In order to obtain accurate spliced read alignment, a two-step approach using the STAR aligner is used as first described in [16]. During the first pass, spliced alignment is performed without prior knowledge of splice sites. Identified splice junctions are then incorporated in a new genome index file which is subsequently used to guide the final alignments during the second pass. Next, Picard is used to add readgroup information, sort the aligned records according to genomic position, mark read duplicates and convert the SAM file to binary BAM format. The GATK Split‘N’Trim module is used to split reads into different exon segments and trim reads that overlap with intronic regions. Reads that contain short insertions or deletions (indels) are realigned to avoid false positive variant calls in later steps. Additionally, the per-base quality scores are recalibrated to accommodate certain batch artifacts. Finally, variants are called using the HaplotypeCaller and written to VCF file.

The RNA pipeline in MapReduce

Because the RNA-seq variant calling pipeline involves two passes of the STAR aligner, it cannot be readily expressed in the Halvade MapReduce framework as implemented for DNA-seq variant calling [4]. Whereas the DNA-seq variant calling pipeline could be implemented using a single MapReduce job, two MapReduce jobs are required for Halvade-RNA. Fig 1 provides an overview of the framework.

Fig 1. Overview of the RNA-seq pipeline in Halvade-RNA.

In the first job, reads are aligned in parallel in order to identify splice junctions and the reference genome index is rebuilt using this information. In the second job, final alignments are produced and after sorting and grouping the aligned reads by genomic region, the different Picard and GATK steps are executed in parallel.

First, the input FASTQ files are interleaved (such that paired-end reads are adjacent to each other) and split into smaller file chunks. During the map phase of the first MapReduce job, these input chunks are processed in parallel by multiple instances of the STAR aligner. To avoid loading the reference genome index from disk by each STAR instance individually, the genome index is first loaded in shared memory, after which all the STAR instances on this node can access this genome index from RAM. During this first alignment pass, the actual read alignments (i.e., the SAM records) are ignored and only splice junction information is retained. For each read that spans multiple exons, STAR produces a record containing junction information, such as genomic location and strand. The Map tasks emit this information as intermediate <key, value> pairs, with the key holding tuples of integers containing the contig index and the position of the splice junction, and the value containing the STAR-generated string with splice junction information. When all Map tasks are finished, all intermediate <key, value> pairs are sent to a single reducer and written to file. In the reduce task, this file is subsequently used by STAR to build a new genome index that incorporates this slice junction information. This is a purely sequential step, which should be kept as short as possible. We therefore configure STAR to build a sparse index, where only a fraction of the genomic locations are indexed. While using a sparse index results in a slightly higher runtime during the second alignment phase, the reduced runtime during index construction (5 min for a typical RNA-seq sample, as opposed to approximately 30 min for a dense index) ensures the lowest overall runtime.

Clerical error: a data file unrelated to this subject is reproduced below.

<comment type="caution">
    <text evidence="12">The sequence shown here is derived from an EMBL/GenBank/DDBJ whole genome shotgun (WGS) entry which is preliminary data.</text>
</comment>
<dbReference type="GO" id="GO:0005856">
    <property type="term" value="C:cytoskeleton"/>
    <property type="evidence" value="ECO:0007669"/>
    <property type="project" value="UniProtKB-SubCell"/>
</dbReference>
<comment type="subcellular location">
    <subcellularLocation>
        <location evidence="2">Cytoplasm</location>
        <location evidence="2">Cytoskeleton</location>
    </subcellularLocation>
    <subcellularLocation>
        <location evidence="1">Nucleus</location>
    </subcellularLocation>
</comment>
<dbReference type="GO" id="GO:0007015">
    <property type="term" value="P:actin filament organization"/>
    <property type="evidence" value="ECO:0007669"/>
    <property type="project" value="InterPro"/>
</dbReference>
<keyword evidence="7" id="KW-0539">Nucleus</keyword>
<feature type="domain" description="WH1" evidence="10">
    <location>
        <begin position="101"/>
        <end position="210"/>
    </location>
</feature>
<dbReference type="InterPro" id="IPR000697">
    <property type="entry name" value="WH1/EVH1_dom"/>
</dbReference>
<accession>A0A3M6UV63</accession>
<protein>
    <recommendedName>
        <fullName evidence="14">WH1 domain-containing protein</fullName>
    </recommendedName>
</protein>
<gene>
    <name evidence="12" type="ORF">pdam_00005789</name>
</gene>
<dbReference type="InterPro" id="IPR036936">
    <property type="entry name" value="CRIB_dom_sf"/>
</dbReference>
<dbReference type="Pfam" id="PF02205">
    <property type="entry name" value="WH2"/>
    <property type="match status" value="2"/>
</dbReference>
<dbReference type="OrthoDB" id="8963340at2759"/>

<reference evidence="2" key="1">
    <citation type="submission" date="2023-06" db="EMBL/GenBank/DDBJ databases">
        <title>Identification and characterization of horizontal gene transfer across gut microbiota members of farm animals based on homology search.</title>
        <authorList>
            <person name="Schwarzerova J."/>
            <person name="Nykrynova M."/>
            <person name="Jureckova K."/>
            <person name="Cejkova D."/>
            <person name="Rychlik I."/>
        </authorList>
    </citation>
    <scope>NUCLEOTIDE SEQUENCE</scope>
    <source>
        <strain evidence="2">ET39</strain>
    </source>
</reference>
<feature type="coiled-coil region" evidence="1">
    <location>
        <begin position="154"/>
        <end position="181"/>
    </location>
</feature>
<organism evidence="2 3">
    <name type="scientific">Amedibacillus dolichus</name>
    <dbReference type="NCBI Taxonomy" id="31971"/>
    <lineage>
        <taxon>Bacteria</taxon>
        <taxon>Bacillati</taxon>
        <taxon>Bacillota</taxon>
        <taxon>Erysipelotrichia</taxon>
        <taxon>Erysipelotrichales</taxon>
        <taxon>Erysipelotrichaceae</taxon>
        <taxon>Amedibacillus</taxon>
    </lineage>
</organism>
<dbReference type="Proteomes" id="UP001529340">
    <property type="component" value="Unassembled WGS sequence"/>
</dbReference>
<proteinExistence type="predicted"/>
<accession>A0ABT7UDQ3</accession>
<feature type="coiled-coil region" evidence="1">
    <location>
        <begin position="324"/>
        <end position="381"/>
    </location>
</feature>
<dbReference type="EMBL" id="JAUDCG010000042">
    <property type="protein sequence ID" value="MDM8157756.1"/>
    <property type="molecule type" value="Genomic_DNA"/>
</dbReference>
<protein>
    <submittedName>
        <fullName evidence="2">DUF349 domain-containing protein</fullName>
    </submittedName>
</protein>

The second MapReduce job is similar to the DNA-seq variant calling MapReduce implementation and we refer to [4] for more details. RNA-seq reads are again aligned in parallel during the Map phase, using the newly constructed genome index. The Map tasks emit <key, value> pairs where the value represents an actual SAM record and the key a composite structure that contains the genomic location to which the read aligns. In between Map and Reduce phases, the intermediate <key, value> pairs are sorted in parallel according to genomic location by the MapReduce framework in a highly efficient manner. This step replaces the sorting functionality otherwise achieved by Picard. The sorted SAM records are converted to BAM format using Hadoop-BAM [17] and partitioned according to a user-specified number of genomic regions.

During the Reduce phase, remaining data preprocessing and variant calling steps are performed in parallel through the concurrent processing of multiple genomic regions. To achieve this, multiple instances of Picard and GATK are run in parallel, each instance operating on a distinct genomic region. These steps are similar for the DNA-seq variant calling pipeline. The only notable difference is the addition of the Split‘N’Trim module. Called variants are written to VCF files, one VCF file per reduce task. Optionally, these partial VCF files can be merged into a single VCF file in a third, lightweight MapReduce job. It should be noted that Halvade-RNA can also be executed on existing BAM files. In that scenario, the first MapReduce job is skipped and the Map phase of the second job is modified in order to partition the provided BAM file.